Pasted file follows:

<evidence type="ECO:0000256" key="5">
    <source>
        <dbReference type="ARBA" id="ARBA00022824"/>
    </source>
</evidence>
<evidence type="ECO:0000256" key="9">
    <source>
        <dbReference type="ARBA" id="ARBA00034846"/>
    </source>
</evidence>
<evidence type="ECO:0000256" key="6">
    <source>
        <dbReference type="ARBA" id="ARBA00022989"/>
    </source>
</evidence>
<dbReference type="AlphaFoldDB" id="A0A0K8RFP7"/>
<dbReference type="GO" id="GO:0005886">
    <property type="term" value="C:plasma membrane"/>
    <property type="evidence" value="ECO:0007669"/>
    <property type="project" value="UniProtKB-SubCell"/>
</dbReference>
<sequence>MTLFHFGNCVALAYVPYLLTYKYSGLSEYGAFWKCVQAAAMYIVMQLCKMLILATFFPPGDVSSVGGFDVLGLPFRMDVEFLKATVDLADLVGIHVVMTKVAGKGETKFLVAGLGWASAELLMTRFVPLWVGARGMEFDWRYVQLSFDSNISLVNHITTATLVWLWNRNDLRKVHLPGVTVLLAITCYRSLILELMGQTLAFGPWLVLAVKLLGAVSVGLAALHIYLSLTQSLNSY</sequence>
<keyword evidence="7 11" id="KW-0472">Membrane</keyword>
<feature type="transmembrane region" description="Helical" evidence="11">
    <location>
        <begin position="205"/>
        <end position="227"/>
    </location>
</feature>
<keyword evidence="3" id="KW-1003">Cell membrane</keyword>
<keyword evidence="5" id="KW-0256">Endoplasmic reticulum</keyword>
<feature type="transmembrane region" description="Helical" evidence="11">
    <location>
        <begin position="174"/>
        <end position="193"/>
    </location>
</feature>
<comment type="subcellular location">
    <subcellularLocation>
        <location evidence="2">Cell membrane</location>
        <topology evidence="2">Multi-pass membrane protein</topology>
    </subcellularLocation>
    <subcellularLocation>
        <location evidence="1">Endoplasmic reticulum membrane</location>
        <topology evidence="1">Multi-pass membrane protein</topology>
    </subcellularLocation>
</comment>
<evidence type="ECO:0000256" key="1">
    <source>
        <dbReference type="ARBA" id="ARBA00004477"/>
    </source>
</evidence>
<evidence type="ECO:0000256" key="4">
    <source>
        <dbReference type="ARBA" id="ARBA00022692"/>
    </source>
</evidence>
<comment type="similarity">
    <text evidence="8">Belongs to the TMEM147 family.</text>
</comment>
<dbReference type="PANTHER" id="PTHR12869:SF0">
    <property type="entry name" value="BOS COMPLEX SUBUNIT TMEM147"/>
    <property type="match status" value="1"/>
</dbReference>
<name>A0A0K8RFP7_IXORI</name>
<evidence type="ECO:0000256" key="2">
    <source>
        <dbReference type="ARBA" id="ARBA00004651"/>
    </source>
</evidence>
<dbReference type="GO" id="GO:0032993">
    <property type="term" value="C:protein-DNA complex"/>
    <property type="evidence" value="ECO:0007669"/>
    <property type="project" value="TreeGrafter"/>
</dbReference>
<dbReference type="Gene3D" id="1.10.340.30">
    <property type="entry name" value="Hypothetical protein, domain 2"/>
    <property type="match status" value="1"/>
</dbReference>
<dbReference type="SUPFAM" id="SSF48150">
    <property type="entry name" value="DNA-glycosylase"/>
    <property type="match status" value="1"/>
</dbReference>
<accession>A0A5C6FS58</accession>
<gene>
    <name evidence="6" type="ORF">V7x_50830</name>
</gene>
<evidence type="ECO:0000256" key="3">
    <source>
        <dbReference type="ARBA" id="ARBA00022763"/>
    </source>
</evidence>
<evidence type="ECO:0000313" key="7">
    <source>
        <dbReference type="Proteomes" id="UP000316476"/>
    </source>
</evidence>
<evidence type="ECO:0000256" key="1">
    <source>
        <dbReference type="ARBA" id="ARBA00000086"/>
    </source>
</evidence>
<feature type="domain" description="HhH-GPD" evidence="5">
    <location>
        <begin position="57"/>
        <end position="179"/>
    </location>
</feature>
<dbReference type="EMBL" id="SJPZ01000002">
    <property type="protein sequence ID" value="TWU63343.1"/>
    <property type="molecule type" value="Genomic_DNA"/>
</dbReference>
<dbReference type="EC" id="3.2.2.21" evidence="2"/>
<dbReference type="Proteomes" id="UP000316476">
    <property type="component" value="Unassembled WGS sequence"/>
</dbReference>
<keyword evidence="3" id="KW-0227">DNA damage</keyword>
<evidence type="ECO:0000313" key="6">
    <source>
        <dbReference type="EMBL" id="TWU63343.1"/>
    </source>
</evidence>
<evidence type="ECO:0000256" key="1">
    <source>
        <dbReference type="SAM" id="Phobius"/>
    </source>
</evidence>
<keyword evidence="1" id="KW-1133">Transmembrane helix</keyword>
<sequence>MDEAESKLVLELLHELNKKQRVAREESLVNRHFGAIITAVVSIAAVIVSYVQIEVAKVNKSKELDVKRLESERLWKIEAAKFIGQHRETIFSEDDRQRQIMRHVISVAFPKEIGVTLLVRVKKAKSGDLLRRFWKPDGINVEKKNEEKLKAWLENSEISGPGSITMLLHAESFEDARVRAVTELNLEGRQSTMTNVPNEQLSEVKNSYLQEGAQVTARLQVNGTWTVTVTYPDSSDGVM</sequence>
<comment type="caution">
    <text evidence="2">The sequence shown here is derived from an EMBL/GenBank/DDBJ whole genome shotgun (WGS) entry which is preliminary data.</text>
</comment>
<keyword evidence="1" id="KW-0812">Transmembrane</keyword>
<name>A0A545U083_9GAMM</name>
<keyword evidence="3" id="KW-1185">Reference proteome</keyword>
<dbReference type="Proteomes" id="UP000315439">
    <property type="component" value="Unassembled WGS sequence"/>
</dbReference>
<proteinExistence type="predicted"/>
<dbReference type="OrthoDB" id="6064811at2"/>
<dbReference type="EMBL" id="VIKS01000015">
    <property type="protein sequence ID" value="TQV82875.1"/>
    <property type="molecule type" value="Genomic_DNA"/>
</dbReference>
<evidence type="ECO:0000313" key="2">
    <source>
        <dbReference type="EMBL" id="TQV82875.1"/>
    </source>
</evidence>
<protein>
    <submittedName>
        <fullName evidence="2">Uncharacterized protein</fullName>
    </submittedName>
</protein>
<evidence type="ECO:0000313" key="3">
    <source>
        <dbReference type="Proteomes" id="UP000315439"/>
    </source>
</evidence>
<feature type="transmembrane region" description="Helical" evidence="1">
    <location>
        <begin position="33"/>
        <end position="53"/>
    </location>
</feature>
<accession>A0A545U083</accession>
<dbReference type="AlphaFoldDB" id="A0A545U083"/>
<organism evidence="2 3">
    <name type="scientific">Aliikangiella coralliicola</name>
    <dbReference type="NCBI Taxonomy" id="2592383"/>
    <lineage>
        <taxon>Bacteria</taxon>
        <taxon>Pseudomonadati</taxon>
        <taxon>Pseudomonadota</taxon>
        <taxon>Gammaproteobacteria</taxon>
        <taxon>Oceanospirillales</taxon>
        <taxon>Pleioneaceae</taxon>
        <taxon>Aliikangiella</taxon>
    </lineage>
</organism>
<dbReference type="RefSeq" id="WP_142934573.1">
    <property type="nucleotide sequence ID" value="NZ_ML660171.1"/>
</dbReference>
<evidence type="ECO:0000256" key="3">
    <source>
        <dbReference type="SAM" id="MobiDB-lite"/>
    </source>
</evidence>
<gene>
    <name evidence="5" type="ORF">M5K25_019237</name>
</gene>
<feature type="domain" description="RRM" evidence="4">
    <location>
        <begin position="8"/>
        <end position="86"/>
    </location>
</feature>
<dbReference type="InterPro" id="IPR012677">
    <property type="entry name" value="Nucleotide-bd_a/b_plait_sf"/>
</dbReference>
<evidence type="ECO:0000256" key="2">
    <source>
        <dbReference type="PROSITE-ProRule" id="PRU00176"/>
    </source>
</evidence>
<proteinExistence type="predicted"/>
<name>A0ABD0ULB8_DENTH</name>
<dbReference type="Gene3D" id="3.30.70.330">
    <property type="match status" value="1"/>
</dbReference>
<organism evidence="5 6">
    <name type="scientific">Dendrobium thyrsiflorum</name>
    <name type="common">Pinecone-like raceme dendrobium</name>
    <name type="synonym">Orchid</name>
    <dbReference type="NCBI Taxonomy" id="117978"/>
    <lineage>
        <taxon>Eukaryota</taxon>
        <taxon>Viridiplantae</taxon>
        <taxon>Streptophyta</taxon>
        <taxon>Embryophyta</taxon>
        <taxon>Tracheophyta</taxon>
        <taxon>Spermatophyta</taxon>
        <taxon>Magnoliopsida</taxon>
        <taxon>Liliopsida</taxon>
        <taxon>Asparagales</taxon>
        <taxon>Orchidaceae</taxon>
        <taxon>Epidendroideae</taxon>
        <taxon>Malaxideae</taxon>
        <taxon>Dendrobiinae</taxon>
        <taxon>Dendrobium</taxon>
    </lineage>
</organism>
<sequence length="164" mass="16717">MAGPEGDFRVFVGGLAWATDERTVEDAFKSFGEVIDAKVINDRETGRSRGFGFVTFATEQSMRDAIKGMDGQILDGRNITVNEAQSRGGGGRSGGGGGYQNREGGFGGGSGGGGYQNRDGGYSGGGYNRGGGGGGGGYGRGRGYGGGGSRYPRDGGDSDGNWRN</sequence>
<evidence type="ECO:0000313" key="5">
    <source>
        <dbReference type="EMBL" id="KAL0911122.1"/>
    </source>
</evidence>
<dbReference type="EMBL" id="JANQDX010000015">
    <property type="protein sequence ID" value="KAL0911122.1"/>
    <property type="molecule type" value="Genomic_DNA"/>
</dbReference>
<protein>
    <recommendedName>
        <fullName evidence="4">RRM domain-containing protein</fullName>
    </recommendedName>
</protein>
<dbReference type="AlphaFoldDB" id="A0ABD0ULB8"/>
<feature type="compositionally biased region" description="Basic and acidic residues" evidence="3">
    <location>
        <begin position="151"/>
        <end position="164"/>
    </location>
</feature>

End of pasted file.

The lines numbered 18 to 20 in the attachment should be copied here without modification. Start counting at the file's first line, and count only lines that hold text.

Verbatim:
    <property type="term" value="C:plasma membrane"/>
    <property type="evidence" value="ECO:0007669"/>
    <property type="project" value="UniProtKB-SubCell"/>